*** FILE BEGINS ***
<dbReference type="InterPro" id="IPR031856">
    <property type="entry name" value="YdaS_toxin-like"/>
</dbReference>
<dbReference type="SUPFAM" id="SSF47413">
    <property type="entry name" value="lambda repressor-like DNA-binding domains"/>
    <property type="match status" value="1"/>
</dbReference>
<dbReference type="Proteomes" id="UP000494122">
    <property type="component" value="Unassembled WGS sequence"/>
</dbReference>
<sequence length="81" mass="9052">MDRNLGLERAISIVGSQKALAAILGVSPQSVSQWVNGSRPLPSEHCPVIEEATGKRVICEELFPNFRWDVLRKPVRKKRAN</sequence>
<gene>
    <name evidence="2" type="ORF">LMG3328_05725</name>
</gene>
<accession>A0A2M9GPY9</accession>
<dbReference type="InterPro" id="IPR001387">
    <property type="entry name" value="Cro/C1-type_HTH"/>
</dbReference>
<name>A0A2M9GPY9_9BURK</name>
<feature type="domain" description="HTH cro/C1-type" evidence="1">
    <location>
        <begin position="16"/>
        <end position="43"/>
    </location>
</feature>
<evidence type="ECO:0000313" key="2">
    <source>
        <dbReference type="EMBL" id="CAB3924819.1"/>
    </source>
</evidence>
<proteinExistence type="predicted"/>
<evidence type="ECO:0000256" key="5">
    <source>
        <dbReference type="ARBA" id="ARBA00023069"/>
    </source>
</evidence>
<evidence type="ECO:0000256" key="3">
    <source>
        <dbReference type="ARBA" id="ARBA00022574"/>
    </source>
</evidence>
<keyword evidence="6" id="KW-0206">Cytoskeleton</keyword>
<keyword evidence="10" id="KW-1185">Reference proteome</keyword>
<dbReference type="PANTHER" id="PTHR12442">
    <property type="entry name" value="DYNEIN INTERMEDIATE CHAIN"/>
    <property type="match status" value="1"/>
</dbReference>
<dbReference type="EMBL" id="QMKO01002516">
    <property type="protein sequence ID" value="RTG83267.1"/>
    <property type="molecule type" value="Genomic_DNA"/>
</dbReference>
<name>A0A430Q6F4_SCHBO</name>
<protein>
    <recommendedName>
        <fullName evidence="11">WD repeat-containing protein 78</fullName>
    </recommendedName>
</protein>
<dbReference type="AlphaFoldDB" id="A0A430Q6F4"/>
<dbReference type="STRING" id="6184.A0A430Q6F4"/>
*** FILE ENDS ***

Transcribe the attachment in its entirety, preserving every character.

<dbReference type="InterPro" id="IPR031856">
    <property type="entry name" value="YdaS_toxin-like"/>
</dbReference>
<dbReference type="SUPFAM" id="SSF47413">
    <property type="entry name" value="lambda repressor-like DNA-binding domains"/>
    <property type="match status" value="1"/>
</dbReference>
<dbReference type="Proteomes" id="UP000494122">
    <property type="component" value="Unassembled WGS sequence"/>
</dbReference>
<sequence length="81" mass="9052">MDRNLGLERAISIVGSQKALAAILGVSPQSVSQWVNGSRPLPSEHCPVIEEATGKRVICEELFPNFRWDVLRKPVRKKRAN</sequence>
<gene>
    <name evidence="2" type="ORF">LMG3328_05725</name>
</gene>
<accession>A0A2M9GPY9</accession>
<dbReference type="InterPro" id="IPR001387">
    <property type="entry name" value="Cro/C1-type_HTH"/>
</dbReference>
<name>A0A2M9GPY9_9BURK</name>
<feature type="domain" description="HTH cro/C1-type" evidence="1">
    <location>
        <begin position="16"/>
        <end position="43"/>
    </location>
</feature>
<evidence type="ECO:0000313" key="2">
    <source>
        <dbReference type="EMBL" id="CAB3924819.1"/>
    </source>
</evidence>
<proteinExistence type="predicted"/>
<evidence type="ECO:0000256" key="5">
    <source>
        <dbReference type="ARBA" id="ARBA00023069"/>
    </source>
</evidence>
<evidence type="ECO:0000256" key="3">
    <source>
        <dbReference type="ARBA" id="ARBA00022574"/>
    </source>
</evidence>
<keyword evidence="6" id="KW-0206">Cytoskeleton</keyword>
<keyword evidence="10" id="KW-1185">Reference proteome</keyword>
<dbReference type="PANTHER" id="PTHR12442">
    <property type="entry name" value="DYNEIN INTERMEDIATE CHAIN"/>
    <property type="match status" value="1"/>
</dbReference>
<dbReference type="EMBL" id="QMKO01002516">
    <property type="protein sequence ID" value="RTG83267.1"/>
    <property type="molecule type" value="Genomic_DNA"/>
</dbReference>
<name>A0A430Q6F4_SCHBO</name>
<protein>
    <recommendedName>
        <fullName evidence="11">WD repeat-containing protein 78</fullName>
    </recommendedName>
</protein>
<dbReference type="AlphaFoldDB" id="A0A430Q6F4"/>
<dbReference type="STRING" id="6184.A0A430Q6F4"/>